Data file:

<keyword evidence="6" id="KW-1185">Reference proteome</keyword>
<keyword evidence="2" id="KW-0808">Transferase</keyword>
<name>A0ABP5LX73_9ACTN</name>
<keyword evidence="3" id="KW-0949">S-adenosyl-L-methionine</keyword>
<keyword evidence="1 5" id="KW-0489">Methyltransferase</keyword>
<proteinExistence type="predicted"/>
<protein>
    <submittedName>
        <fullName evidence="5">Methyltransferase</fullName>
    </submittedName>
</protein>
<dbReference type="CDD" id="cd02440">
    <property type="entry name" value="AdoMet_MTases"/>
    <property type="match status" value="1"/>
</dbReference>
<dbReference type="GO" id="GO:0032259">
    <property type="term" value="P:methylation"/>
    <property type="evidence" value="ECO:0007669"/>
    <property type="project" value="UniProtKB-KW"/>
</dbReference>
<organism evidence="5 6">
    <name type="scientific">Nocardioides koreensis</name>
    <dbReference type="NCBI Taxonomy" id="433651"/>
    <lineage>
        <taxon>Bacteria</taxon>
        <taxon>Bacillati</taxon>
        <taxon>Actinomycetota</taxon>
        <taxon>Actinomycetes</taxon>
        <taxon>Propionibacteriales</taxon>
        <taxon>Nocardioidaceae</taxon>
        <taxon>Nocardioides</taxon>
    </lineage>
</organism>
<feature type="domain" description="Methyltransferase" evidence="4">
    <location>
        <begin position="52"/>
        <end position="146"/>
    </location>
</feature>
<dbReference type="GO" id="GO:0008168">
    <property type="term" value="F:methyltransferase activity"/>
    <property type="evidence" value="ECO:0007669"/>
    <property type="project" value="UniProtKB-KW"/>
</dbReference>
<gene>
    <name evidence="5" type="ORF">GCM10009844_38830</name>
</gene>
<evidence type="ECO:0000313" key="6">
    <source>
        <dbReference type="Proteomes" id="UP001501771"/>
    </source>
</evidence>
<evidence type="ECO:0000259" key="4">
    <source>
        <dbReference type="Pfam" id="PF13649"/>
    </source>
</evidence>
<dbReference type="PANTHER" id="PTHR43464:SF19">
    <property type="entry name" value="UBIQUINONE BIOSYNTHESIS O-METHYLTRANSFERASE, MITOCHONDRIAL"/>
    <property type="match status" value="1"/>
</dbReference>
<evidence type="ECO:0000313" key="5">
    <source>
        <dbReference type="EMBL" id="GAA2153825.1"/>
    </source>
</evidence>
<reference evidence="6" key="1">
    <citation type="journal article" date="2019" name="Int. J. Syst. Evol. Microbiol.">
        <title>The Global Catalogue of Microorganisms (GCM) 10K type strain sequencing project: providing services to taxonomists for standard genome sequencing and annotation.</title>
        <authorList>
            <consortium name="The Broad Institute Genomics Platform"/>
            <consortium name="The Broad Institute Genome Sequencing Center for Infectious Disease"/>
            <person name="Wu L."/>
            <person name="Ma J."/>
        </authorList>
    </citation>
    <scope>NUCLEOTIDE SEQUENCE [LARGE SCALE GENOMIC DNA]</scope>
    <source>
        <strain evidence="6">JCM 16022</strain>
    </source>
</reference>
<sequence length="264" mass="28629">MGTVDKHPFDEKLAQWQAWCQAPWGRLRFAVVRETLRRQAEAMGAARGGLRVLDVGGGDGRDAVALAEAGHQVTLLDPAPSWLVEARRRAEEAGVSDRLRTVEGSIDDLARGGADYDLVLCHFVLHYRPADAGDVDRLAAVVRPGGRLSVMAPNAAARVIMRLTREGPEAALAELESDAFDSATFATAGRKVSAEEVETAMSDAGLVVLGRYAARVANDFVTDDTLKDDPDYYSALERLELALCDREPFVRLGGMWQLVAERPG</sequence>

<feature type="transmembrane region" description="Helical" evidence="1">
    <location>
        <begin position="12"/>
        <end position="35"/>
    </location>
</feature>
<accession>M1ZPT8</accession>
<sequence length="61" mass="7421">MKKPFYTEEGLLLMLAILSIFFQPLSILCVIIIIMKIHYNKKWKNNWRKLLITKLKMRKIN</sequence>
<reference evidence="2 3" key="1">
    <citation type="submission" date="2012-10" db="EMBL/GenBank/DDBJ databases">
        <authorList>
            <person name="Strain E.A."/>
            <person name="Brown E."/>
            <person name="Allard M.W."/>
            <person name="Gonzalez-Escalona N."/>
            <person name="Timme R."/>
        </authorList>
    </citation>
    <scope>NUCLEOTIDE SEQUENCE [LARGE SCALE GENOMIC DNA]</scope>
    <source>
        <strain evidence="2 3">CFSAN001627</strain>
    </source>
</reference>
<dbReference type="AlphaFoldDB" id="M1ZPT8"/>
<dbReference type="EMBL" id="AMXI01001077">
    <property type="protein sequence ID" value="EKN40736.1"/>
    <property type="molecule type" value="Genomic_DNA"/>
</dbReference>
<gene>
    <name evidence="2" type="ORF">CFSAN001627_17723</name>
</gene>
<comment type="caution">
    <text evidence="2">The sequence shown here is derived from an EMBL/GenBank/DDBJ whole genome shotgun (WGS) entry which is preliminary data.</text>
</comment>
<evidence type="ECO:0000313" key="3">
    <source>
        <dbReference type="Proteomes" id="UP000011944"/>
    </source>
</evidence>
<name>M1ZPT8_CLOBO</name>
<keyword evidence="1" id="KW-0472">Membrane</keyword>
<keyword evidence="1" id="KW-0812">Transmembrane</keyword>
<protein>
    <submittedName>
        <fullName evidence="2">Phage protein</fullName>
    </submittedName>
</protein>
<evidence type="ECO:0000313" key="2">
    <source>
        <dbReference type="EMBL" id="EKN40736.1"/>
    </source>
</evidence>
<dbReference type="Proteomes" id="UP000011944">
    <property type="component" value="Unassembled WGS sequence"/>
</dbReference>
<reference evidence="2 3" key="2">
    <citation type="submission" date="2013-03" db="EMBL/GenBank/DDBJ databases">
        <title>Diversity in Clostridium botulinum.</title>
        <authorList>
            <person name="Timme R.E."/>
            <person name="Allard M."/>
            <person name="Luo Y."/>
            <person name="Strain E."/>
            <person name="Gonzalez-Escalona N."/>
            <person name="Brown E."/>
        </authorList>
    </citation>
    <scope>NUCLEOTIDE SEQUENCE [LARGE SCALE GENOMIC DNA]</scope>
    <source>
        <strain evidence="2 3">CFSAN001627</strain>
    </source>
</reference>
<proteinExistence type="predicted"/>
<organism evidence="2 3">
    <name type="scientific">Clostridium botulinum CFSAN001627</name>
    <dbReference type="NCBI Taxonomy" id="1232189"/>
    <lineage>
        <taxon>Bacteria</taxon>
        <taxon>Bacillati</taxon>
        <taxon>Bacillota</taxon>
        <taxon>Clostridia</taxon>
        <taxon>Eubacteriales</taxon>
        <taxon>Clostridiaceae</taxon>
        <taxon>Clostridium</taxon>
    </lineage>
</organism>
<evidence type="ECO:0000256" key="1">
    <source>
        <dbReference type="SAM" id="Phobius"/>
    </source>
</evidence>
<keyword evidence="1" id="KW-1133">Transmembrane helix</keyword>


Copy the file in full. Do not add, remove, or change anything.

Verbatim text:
<keyword evidence="6" id="KW-1185">Reference proteome</keyword>
<keyword evidence="2" id="KW-0808">Transferase</keyword>
<name>A0ABP5LX73_9ACTN</name>
<keyword evidence="3" id="KW-0949">S-adenosyl-L-methionine</keyword>
<keyword evidence="1 5" id="KW-0489">Methyltransferase</keyword>
<proteinExistence type="predicted"/>
<protein>
    <submittedName>
        <fullName evidence="5">Methyltransferase</fullName>
    </submittedName>
</protein>
<dbReference type="CDD" id="cd02440">
    <property type="entry name" value="AdoMet_MTases"/>
    <property type="match status" value="1"/>
</dbReference>
<dbReference type="GO" id="GO:0032259">
    <property type="term" value="P:methylation"/>
    <property type="evidence" value="ECO:0007669"/>
    <property type="project" value="UniProtKB-KW"/>
</dbReference>
<organism evidence="5 6">
    <name type="scientific">Nocardioides koreensis</name>
    <dbReference type="NCBI Taxonomy" id="433651"/>
    <lineage>
        <taxon>Bacteria</taxon>
        <taxon>Bacillati</taxon>
        <taxon>Actinomycetota</taxon>
        <taxon>Actinomycetes</taxon>
        <taxon>Propionibacteriales</taxon>
        <taxon>Nocardioidaceae</taxon>
        <taxon>Nocardioides</taxon>
    </lineage>
</organism>
<feature type="domain" description="Methyltransferase" evidence="4">
    <location>
        <begin position="52"/>
        <end position="146"/>
    </location>
</feature>
<dbReference type="GO" id="GO:0008168">
    <property type="term" value="F:methyltransferase activity"/>
    <property type="evidence" value="ECO:0007669"/>
    <property type="project" value="UniProtKB-KW"/>
</dbReference>
<gene>
    <name evidence="5" type="ORF">GCM10009844_38830</name>
</gene>
<evidence type="ECO:0000313" key="6">
    <source>
        <dbReference type="Proteomes" id="UP001501771"/>
    </source>
</evidence>
<evidence type="ECO:0000259" key="4">
    <source>
        <dbReference type="Pfam" id="PF13649"/>
    </source>
</evidence>
<dbReference type="PANTHER" id="PTHR43464:SF19">
    <property type="entry name" value="UBIQUINONE BIOSYNTHESIS O-METHYLTRANSFERASE, MITOCHONDRIAL"/>
    <property type="match status" value="1"/>
</dbReference>
<evidence type="ECO:0000313" key="5">
    <source>
        <dbReference type="EMBL" id="GAA2153825.1"/>
    </source>
</evidence>
<reference evidence="6" key="1">
    <citation type="journal article" date="2019" name="Int. J. Syst. Evol. Microbiol.">
        <title>The Global Catalogue of Microorganisms (GCM) 10K type strain sequencing project: providing services to taxonomists for standard genome sequencing and annotation.</title>
        <authorList>
            <consortium name="The Broad Institute Genomics Platform"/>
            <consortium name="The Broad Institute Genome Sequencing Center for Infectious Disease"/>
            <person name="Wu L."/>
            <person name="Ma J."/>
        </authorList>
    </citation>
    <scope>NUCLEOTIDE SEQUENCE [LARGE SCALE GENOMIC DNA]</scope>
    <source>
        <strain evidence="6">JCM 16022</strain>
    </source>
</reference>
<sequence length="264" mass="28629">MGTVDKHPFDEKLAQWQAWCQAPWGRLRFAVVRETLRRQAEAMGAARGGLRVLDVGGGDGRDAVALAEAGHQVTLLDPAPSWLVEARRRAEEAGVSDRLRTVEGSIDDLARGGADYDLVLCHFVLHYRPADAGDVDRLAAVVRPGGRLSVMAPNAAARVIMRLTREGPEAALAELESDAFDSATFATAGRKVSAEEVETAMSDAGLVVLGRYAARVANDFVTDDTLKDDPDYYSALERLELALCDREPFVRLGGMWQLVAERPG</sequence>

<feature type="transmembrane region" description="Helical" evidence="1">
    <location>
        <begin position="12"/>
        <end position="35"/>
    </location>
</feature>
<accession>M1ZPT8</accession>
<sequence length="61" mass="7421">MKKPFYTEEGLLLMLAILSIFFQPLSILCVIIIIMKIHYNKKWKNNWRKLLITKLKMRKIN</sequence>
<reference evidence="2 3" key="1">
    <citation type="submission" date="2012-10" db="EMBL/GenBank/DDBJ databases">
        <authorList>
            <person name="Strain E.A."/>
            <person name="Brown E."/>
            <person name="Allard M.W."/>
            <person name="Gonzalez-Escalona N."/>
            <person name="Timme R."/>
        </authorList>
    </citation>
    <scope>NUCLEOTIDE SEQUENCE [LARGE SCALE GENOMIC DNA]</scope>
    <source>
        <strain evidence="2 3">CFSAN001627</strain>
    </source>
</reference>
<dbReference type="AlphaFoldDB" id="M1ZPT8"/>
<dbReference type="EMBL" id="AMXI01001077">
    <property type="protein sequence ID" value="EKN40736.1"/>
    <property type="molecule type" value="Genomic_DNA"/>
</dbReference>
<gene>
    <name evidence="2" type="ORF">CFSAN001627_17723</name>
</gene>
<comment type="caution">
    <text evidence="2">The sequence shown here is derived from an EMBL/GenBank/DDBJ whole genome shotgun (WGS) entry which is preliminary data.</text>
</comment>
<evidence type="ECO:0000313" key="3">
    <source>
        <dbReference type="Proteomes" id="UP000011944"/>
    </source>
</evidence>
<name>M1ZPT8_CLOBO</name>
<keyword evidence="1" id="KW-0472">Membrane</keyword>
<keyword evidence="1" id="KW-0812">Transmembrane</keyword>
<protein>
    <submittedName>
        <fullName evidence="2">Phage protein</fullName>
    </submittedName>
</protein>
<evidence type="ECO:0000313" key="2">
    <source>
        <dbReference type="EMBL" id="EKN40736.1"/>
    </source>
</evidence>
<dbReference type="Proteomes" id="UP000011944">
    <property type="component" value="Unassembled WGS sequence"/>
</dbReference>
<reference evidence="2 3" key="2">
    <citation type="submission" date="2013-03" db="EMBL/GenBank/DDBJ databases">
        <title>Diversity in Clostridium botulinum.</title>
        <authorList>
            <person name="Timme R.E."/>
            <person name="Allard M."/>
            <person name="Luo Y."/>
            <person name="Strain E."/>
            <person name="Gonzalez-Escalona N."/>
            <person name="Brown E."/>
        </authorList>
    </citation>
    <scope>NUCLEOTIDE SEQUENCE [LARGE SCALE GENOMIC DNA]</scope>
    <source>
        <strain evidence="2 3">CFSAN001627</strain>
    </source>
</reference>
<proteinExistence type="predicted"/>
<organism evidence="2 3">
    <name type="scientific">Clostridium botulinum CFSAN001627</name>
    <dbReference type="NCBI Taxonomy" id="1232189"/>
    <lineage>
        <taxon>Bacteria</taxon>
        <taxon>Bacillati</taxon>
        <taxon>Bacillota</taxon>
        <taxon>Clostridia</taxon>
        <taxon>Eubacteriales</taxon>
        <taxon>Clostridiaceae</taxon>
        <taxon>Clostridium</taxon>
    </lineage>
</organism>
<evidence type="ECO:0000256" key="1">
    <source>
        <dbReference type="SAM" id="Phobius"/>
    </source>
</evidence>
<keyword evidence="1" id="KW-1133">Transmembrane helix</keyword>